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The Internet bubble burst right after Y2K. The real estate bubble burst after the middle of that same decade. And pretty much every other bubble burst after the COVID pandemic circled the globe.
There were lots of reasons, of course. But one consistent cause was mindset — people believed that with all the new technology and new things happening in the world, the old rules didn’t apply anymore. And so they abandoned business fundamentals and tried things they might never have attempted in more normal times.
Unfortunately for them, the history of societal mania has shown us that the rules remain the same even when the tools change drastically.
That got me wondering what would happen if a business superstar from 50 or 100 years ago — a Carnegie or a Rockefeller perhaps — looked at today’s business environment. What would they think of the Internet and all the new opportunities it has created? What would they make of Bitcoin, NFTs, Blockchain, AI, and ChatGPT?
Would they do things differently or would they run their enterprises with the same business fundamentals that brought them success before the information age?
Of course I don’t have access to the wisdom of Carnegie or Rockefeller outside of history books. But I was lucky enough to learn about business fundamentals from a superstar of the previous generation – a man who built his business before digital technology became the ubiquitous norm.
My dad was a visionary businessman with rules he believed applied to all businesses. Since my father passed away, I’ve dubbed his adages Lessons From Lenny, and I think about them often.
My father believed that all businesses required careful control of the same six Ms regardless of what industry you were in:
- Momentum and,
He also believed six business fundamentals were critical to success:
- Revenue can hide a lot of errors.
- Never run out of money.
- Cash is king.
- You don’t make money when you sell; you make money when you buy (a rule Sam Walton built his empire on, by the way).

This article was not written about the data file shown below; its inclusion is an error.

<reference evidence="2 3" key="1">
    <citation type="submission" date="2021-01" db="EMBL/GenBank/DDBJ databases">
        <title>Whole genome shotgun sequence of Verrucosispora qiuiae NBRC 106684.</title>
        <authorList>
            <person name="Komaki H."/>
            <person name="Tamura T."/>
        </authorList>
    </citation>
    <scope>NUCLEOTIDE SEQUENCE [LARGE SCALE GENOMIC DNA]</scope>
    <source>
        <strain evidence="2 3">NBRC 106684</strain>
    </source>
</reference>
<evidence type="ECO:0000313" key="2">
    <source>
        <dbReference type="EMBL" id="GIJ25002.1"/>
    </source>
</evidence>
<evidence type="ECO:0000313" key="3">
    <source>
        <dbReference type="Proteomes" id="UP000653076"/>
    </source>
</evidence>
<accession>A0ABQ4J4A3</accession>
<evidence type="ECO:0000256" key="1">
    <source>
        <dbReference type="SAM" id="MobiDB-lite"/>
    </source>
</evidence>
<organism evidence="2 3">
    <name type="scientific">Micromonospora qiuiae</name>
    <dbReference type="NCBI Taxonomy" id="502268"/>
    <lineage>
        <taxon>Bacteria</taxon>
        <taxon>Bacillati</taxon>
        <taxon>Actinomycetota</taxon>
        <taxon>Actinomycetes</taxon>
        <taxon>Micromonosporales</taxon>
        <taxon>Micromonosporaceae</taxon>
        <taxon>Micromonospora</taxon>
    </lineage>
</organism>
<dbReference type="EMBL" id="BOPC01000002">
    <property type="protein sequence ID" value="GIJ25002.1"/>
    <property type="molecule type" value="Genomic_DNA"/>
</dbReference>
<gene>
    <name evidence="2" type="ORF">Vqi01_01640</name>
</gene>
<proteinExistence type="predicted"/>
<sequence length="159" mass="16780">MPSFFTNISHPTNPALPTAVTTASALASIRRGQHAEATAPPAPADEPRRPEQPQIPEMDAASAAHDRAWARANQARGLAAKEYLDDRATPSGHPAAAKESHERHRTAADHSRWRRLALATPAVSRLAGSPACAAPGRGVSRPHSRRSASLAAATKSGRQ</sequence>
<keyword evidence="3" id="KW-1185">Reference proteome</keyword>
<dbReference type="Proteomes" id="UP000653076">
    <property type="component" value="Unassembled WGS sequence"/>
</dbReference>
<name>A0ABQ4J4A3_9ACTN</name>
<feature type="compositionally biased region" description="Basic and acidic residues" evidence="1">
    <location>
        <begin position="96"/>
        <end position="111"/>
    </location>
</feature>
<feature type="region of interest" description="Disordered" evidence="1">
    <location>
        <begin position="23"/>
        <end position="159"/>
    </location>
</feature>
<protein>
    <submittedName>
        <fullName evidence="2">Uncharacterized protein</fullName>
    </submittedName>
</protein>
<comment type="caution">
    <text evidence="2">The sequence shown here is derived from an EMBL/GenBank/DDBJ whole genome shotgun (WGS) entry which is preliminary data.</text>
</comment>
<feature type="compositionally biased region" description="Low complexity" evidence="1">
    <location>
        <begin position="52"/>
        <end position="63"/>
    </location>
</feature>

- Always sell the dream.
- But my father’s rule of buying property was the most well-known.
My dad believed that when you purchase real estate or anything negotiable and expensive, you must offer a price that’s so low it embarrasses you. According to my dad, your offer is too high if you can say your price with a straight face. And if you go into the negotiation with your spouse or partner and they don’t walk out of the room because they’re disgusted at how low your offer is, that’s proof that it is too high.
Friends and neighbors throughout South Florida still tell me that they were able to buy their homes, cars, boats, or whatever at a great price because of my dad’s rule.
“But wait,” I already hear you saying, “what about sellers’ markets when buyers are paying more than the asking price just to buy the property of their choice? How does your dad’s rule of offering low prices work then?
For that answer, we have to go back one generation further and ask my grandfather, Poppa Hy.
As I recall, my Poppa Hy had only one business fundamental — “Buy low, sell high.” Poppa Hy believed that simple advice could heal all business ills.
“But Poppa,” I’d naively ask, “What if I buy low, but it still goes down?”
He’d stare at me knowingly for an agonizing 30 seconds before slowly answering:
“Then don’t buy it.”